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Influence of weather on the behaviour of reintroduced Przewalski’s horses in the Great Gobi B Strictly Protected Area (Mongolia): implications for conservation



Reintroduction is a common technique for re-establishing threatened species. However, the adaptation to novel habitats with distinct conditions poses a risk of failure. Weather conditions affect the behaviour of animals, and thus, their adaptation to new conditions and survival. Reintroduced Przewalski’s horses living in Mongolia’s continental arid climate with extreme temperature and precipitation variability, serve as an ideal model species for studying the behavioural response of selected groups to these harsh conditions.


The research was conducted in The Great Gobi B Strictly Protected Area, Mongolia. In summer 2018, three groups were recorded (Azaa, Tsetsen and Mares18) involving 29 individuals. In Spring 2019, 4 groups were recorded (Azaa, Tsetsen, Hustai1 and Mares19) involving 34 individuals. In Autumn 2019, 4 groups were recorded (Azaa, Tsetsen, Hustai2 and Tanan) involving 35 individuals. Thirteen weather variables were recorded in 10-min intervals, together with the percentage representation of selected behavioural categories (feeding, locomotion, resting, and social). The effect of weather on behaviour was analysed through GLMM. Influence of the group-history factors (recently reintroduced, long-term reintroduced and wild-born) was also analysed.


Feeding significantly increased with cloudy and windy conditions and was more frequent in autumn than spring and summer. Locomotion was positively explained by temperature and cloudiness and was higher in summer than spring and autumn. Resting behaviour decreased with altitude and cloudiness, and the dispersion of the group was lower when resting. Increased social interactions were observed with higher temperatures and were more frequent in summer compared to spring and autumn. Differences were found in the display of the behaviours among the selected harems, showing interesting patterns when grouping them according to their origin and experience.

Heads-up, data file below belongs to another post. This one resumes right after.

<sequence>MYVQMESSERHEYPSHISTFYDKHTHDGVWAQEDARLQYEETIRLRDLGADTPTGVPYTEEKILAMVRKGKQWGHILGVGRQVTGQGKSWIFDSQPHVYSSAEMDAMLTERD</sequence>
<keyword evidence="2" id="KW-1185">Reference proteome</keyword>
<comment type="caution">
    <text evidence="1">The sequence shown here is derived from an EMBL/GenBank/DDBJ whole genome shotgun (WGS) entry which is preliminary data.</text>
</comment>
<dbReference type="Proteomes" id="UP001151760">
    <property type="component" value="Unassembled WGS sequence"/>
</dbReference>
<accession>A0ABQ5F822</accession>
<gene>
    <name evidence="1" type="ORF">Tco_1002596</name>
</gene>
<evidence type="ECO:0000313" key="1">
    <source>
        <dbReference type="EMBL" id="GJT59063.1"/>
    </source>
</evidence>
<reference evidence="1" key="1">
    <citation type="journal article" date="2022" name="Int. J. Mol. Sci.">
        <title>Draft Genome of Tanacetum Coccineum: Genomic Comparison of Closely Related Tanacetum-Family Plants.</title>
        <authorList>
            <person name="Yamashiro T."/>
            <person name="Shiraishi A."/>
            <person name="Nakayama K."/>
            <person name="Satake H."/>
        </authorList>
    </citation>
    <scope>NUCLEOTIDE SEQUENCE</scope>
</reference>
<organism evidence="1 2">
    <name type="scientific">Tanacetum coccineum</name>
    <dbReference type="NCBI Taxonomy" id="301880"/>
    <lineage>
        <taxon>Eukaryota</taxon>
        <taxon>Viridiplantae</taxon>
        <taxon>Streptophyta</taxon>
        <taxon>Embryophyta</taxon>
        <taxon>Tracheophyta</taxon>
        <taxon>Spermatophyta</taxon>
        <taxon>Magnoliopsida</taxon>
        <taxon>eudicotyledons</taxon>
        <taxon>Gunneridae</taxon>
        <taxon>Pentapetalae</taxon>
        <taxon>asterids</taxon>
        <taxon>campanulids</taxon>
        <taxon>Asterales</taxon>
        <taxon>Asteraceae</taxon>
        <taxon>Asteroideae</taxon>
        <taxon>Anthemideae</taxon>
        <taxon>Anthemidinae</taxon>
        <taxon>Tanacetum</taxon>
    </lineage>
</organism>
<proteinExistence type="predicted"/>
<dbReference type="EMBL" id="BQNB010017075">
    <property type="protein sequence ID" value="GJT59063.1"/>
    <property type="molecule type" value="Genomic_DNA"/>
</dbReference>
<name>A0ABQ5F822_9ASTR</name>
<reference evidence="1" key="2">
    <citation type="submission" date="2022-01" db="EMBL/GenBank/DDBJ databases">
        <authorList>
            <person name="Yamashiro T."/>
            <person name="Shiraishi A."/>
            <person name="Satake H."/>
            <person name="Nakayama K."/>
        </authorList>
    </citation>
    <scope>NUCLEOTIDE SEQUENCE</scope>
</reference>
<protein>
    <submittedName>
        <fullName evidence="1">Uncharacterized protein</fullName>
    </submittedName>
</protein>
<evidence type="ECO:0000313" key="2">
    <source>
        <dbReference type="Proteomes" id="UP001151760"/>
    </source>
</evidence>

Weather patterns seem to influence the behaviour of Przewalski’s horse. These results might assist in further management plans for the species, especially in the view of intensifying climate change and alteration of weather patterns. As previously suggested, after approximately 1 year, horses adapt to novel conditions and display the typical behavioural pattern of wild-born Przewalski’s horses.


Reintroduction is an attempt to bring back species to areas of their historical range, and it is a common technique for in situ conservation. It is one of the most effective conservation techniques for re-establishing and supporting threatened species populations, sometimes the only way, however they have a relatively low success rate [1,2,3]. Access to large enough areas of suitable habitat (especially important for larger species) and the genetic makeup of the reintroduced population are the most critical determinants of a reintroductions long-term success [2,3,4]. As a result of scarcity of such large suitable areas, some animal species, such as northern bobwhite (Colinus virginianus), roe deer (Capreolus capreolus), or Pzewalski’s horse (Equus ferus przewalskii) have been reintroduced to the edge of their original habitat [5,6,7,8,9,10].

Another obstacle in reintroduction is the lack of knowledge on the ecology of the reintroduced species prior to its disappearance from the native area [9,10,11]. In general, most reintroductions pose a risk of failure as they require the movement of animals from a relatively secure environment (such as zoos and breeding facilities) to a harsh environment which might often be located on the edge of their original habitat [12]. After the translocation animals require time and space in order to be able to recover from the stress of transportation and to maintain and develop key cognitive processes such as habitat utilisation, anti-predatory behaviours, social behaviours and territory or home range establishment [13,14,15]. Therefore, the preferred method of release for many reintroduced species worldwide, including mammals, is soft-release. It allows animals to become accustomed to its new environment, while they are still being fed and/or protected from predators [16,17,18,19,20,21]. Time spent in the acclimatisation facility allows animals to develop affinity to novel habitat as well as with opportunities to adjust to local environmental conditions [19, 22, 23].